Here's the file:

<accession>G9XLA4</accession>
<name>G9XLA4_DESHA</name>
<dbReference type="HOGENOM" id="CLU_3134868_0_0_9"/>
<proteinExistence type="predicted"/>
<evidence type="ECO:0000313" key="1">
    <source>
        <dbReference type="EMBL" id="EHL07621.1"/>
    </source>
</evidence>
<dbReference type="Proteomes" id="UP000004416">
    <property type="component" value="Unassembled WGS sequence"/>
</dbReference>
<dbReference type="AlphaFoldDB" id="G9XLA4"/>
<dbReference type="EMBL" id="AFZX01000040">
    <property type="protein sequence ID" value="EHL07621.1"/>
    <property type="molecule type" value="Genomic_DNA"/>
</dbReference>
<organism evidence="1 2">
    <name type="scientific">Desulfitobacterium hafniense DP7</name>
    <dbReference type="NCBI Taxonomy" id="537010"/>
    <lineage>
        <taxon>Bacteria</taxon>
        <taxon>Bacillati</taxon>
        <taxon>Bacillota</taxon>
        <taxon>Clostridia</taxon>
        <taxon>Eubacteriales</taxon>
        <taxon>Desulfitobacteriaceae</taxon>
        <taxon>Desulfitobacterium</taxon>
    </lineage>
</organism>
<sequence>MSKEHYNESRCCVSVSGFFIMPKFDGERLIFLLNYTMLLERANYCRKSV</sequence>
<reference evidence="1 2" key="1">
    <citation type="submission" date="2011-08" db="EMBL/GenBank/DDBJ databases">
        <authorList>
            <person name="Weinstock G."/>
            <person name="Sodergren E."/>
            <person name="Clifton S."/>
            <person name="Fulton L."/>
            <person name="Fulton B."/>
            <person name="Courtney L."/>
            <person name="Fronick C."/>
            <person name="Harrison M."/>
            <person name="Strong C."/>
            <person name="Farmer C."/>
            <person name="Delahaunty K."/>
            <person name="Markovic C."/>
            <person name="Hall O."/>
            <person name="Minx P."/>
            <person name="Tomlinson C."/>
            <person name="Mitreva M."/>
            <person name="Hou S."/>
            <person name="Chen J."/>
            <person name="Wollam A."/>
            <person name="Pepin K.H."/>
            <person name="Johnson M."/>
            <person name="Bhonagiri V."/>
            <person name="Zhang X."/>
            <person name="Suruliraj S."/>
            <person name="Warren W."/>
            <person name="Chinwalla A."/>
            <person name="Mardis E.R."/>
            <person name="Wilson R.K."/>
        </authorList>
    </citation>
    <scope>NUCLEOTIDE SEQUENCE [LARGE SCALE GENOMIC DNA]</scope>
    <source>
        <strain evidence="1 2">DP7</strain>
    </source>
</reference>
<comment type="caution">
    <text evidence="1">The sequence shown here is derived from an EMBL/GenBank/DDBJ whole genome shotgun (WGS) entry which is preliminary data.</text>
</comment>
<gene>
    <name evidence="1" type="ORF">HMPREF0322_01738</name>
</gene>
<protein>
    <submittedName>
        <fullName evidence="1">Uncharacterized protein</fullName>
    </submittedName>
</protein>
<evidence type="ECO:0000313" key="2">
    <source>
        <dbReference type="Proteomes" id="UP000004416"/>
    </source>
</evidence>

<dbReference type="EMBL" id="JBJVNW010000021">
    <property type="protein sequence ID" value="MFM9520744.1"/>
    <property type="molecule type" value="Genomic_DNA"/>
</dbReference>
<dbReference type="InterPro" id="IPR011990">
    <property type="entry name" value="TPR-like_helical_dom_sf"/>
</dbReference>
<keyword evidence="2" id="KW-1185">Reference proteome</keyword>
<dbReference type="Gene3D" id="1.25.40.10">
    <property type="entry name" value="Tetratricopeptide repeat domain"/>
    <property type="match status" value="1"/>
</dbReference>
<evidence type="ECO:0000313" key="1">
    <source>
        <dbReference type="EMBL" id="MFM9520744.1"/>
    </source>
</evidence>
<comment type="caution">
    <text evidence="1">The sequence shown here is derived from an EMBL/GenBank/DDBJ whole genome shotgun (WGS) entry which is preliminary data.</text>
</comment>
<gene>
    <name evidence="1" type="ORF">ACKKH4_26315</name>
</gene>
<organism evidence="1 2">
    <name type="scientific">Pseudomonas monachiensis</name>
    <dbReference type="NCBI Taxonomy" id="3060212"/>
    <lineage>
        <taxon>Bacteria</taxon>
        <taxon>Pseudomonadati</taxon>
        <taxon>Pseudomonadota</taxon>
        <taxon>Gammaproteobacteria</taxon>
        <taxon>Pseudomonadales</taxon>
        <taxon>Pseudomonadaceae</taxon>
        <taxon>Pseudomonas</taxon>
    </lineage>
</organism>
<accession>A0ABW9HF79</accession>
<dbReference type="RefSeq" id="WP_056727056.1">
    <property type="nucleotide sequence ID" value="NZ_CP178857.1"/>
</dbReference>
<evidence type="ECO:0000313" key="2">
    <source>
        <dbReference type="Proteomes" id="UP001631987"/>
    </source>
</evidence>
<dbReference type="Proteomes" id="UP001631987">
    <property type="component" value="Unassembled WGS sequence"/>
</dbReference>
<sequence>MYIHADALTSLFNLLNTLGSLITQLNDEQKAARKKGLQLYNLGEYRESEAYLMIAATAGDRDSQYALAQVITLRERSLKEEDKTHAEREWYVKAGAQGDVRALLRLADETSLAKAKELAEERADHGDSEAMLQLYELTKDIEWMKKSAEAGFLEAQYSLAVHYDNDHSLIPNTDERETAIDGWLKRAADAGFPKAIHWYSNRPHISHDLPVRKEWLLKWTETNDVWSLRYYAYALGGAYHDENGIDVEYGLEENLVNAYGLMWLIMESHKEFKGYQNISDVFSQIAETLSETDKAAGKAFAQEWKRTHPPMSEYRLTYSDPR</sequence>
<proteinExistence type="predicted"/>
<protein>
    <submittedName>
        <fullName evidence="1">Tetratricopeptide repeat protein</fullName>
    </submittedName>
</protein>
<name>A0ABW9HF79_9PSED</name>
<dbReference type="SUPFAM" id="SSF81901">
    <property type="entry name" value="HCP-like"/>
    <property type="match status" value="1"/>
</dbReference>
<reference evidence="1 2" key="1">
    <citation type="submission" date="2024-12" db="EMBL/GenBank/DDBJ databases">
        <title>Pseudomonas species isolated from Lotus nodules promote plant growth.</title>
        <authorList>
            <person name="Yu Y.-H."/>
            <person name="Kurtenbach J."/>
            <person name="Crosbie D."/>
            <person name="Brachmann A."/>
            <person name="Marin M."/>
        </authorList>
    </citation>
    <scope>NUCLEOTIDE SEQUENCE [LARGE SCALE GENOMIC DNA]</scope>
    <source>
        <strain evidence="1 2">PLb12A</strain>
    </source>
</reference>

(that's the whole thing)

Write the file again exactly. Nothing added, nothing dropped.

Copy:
<accession>G9XLA4</accession>
<name>G9XLA4_DESHA</name>
<dbReference type="HOGENOM" id="CLU_3134868_0_0_9"/>
<proteinExistence type="predicted"/>
<evidence type="ECO:0000313" key="1">
    <source>
        <dbReference type="EMBL" id="EHL07621.1"/>
    </source>
</evidence>
<dbReference type="Proteomes" id="UP000004416">
    <property type="component" value="Unassembled WGS sequence"/>
</dbReference>
<dbReference type="AlphaFoldDB" id="G9XLA4"/>
<dbReference type="EMBL" id="AFZX01000040">
    <property type="protein sequence ID" value="EHL07621.1"/>
    <property type="molecule type" value="Genomic_DNA"/>
</dbReference>
<organism evidence="1 2">
    <name type="scientific">Desulfitobacterium hafniense DP7</name>
    <dbReference type="NCBI Taxonomy" id="537010"/>
    <lineage>
        <taxon>Bacteria</taxon>
        <taxon>Bacillati</taxon>
        <taxon>Bacillota</taxon>
        <taxon>Clostridia</taxon>
        <taxon>Eubacteriales</taxon>
        <taxon>Desulfitobacteriaceae</taxon>
        <taxon>Desulfitobacterium</taxon>
    </lineage>
</organism>
<sequence>MSKEHYNESRCCVSVSGFFIMPKFDGERLIFLLNYTMLLERANYCRKSV</sequence>
<reference evidence="1 2" key="1">
    <citation type="submission" date="2011-08" db="EMBL/GenBank/DDBJ databases">
        <authorList>
            <person name="Weinstock G."/>
            <person name="Sodergren E."/>
            <person name="Clifton S."/>
            <person name="Fulton L."/>
            <person name="Fulton B."/>
            <person name="Courtney L."/>
            <person name="Fronick C."/>
            <person name="Harrison M."/>
            <person name="Strong C."/>
            <person name="Farmer C."/>
            <person name="Delahaunty K."/>
            <person name="Markovic C."/>
            <person name="Hall O."/>
            <person name="Minx P."/>
            <person name="Tomlinson C."/>
            <person name="Mitreva M."/>
            <person name="Hou S."/>
            <person name="Chen J."/>
            <person name="Wollam A."/>
            <person name="Pepin K.H."/>
            <person name="Johnson M."/>
            <person name="Bhonagiri V."/>
            <person name="Zhang X."/>
            <person name="Suruliraj S."/>
            <person name="Warren W."/>
            <person name="Chinwalla A."/>
            <person name="Mardis E.R."/>
            <person name="Wilson R.K."/>
        </authorList>
    </citation>
    <scope>NUCLEOTIDE SEQUENCE [LARGE SCALE GENOMIC DNA]</scope>
    <source>
        <strain evidence="1 2">DP7</strain>
    </source>
</reference>
<comment type="caution">
    <text evidence="1">The sequence shown here is derived from an EMBL/GenBank/DDBJ whole genome shotgun (WGS) entry which is preliminary data.</text>
</comment>
<gene>
    <name evidence="1" type="ORF">HMPREF0322_01738</name>
</gene>
<protein>
    <submittedName>
        <fullName evidence="1">Uncharacterized protein</fullName>
    </submittedName>
</protein>
<evidence type="ECO:0000313" key="2">
    <source>
        <dbReference type="Proteomes" id="UP000004416"/>
    </source>
</evidence>

<dbReference type="EMBL" id="JBJVNW010000021">
    <property type="protein sequence ID" value="MFM9520744.1"/>
    <property type="molecule type" value="Genomic_DNA"/>
</dbReference>
<dbReference type="InterPro" id="IPR011990">
    <property type="entry name" value="TPR-like_helical_dom_sf"/>
</dbReference>
<keyword evidence="2" id="KW-1185">Reference proteome</keyword>
<dbReference type="Gene3D" id="1.25.40.10">
    <property type="entry name" value="Tetratricopeptide repeat domain"/>
    <property type="match status" value="1"/>
</dbReference>
<evidence type="ECO:0000313" key="1">
    <source>
        <dbReference type="EMBL" id="MFM9520744.1"/>
    </source>
</evidence>
<comment type="caution">
    <text evidence="1">The sequence shown here is derived from an EMBL/GenBank/DDBJ whole genome shotgun (WGS) entry which is preliminary data.</text>
</comment>
<gene>
    <name evidence="1" type="ORF">ACKKH4_26315</name>
</gene>
<organism evidence="1 2">
    <name type="scientific">Pseudomonas monachiensis</name>
    <dbReference type="NCBI Taxonomy" id="3060212"/>
    <lineage>
        <taxon>Bacteria</taxon>
        <taxon>Pseudomonadati</taxon>
        <taxon>Pseudomonadota</taxon>
        <taxon>Gammaproteobacteria</taxon>
        <taxon>Pseudomonadales</taxon>
        <taxon>Pseudomonadaceae</taxon>
        <taxon>Pseudomonas</taxon>
    </lineage>
</organism>
<accession>A0ABW9HF79</accession>
<dbReference type="RefSeq" id="WP_056727056.1">
    <property type="nucleotide sequence ID" value="NZ_CP178857.1"/>
</dbReference>
<evidence type="ECO:0000313" key="2">
    <source>
        <dbReference type="Proteomes" id="UP001631987"/>
    </source>
</evidence>
<dbReference type="Proteomes" id="UP001631987">
    <property type="component" value="Unassembled WGS sequence"/>
</dbReference>
<sequence>MYIHADALTSLFNLLNTLGSLITQLNDEQKAARKKGLQLYNLGEYRESEAYLMIAATAGDRDSQYALAQVITLRERSLKEEDKTHAEREWYVKAGAQGDVRALLRLADETSLAKAKELAEERADHGDSEAMLQLYELTKDIEWMKKSAEAGFLEAQYSLAVHYDNDHSLIPNTDERETAIDGWLKRAADAGFPKAIHWYSNRPHISHDLPVRKEWLLKWTETNDVWSLRYYAYALGGAYHDENGIDVEYGLEENLVNAYGLMWLIMESHKEFKGYQNISDVFSQIAETLSETDKAAGKAFAQEWKRTHPPMSEYRLTYSDPR</sequence>
<proteinExistence type="predicted"/>
<protein>
    <submittedName>
        <fullName evidence="1">Tetratricopeptide repeat protein</fullName>
    </submittedName>
</protein>
<name>A0ABW9HF79_9PSED</name>
<dbReference type="SUPFAM" id="SSF81901">
    <property type="entry name" value="HCP-like"/>
    <property type="match status" value="1"/>
</dbReference>
<reference evidence="1 2" key="1">
    <citation type="submission" date="2024-12" db="EMBL/GenBank/DDBJ databases">
        <title>Pseudomonas species isolated from Lotus nodules promote plant growth.</title>
        <authorList>
            <person name="Yu Y.-H."/>
            <person name="Kurtenbach J."/>
            <person name="Crosbie D."/>
            <person name="Brachmann A."/>
            <person name="Marin M."/>
        </authorList>
    </citation>
    <scope>NUCLEOTIDE SEQUENCE [LARGE SCALE GENOMIC DNA]</scope>
    <source>
        <strain evidence="1 2">PLb12A</strain>
    </source>
</reference>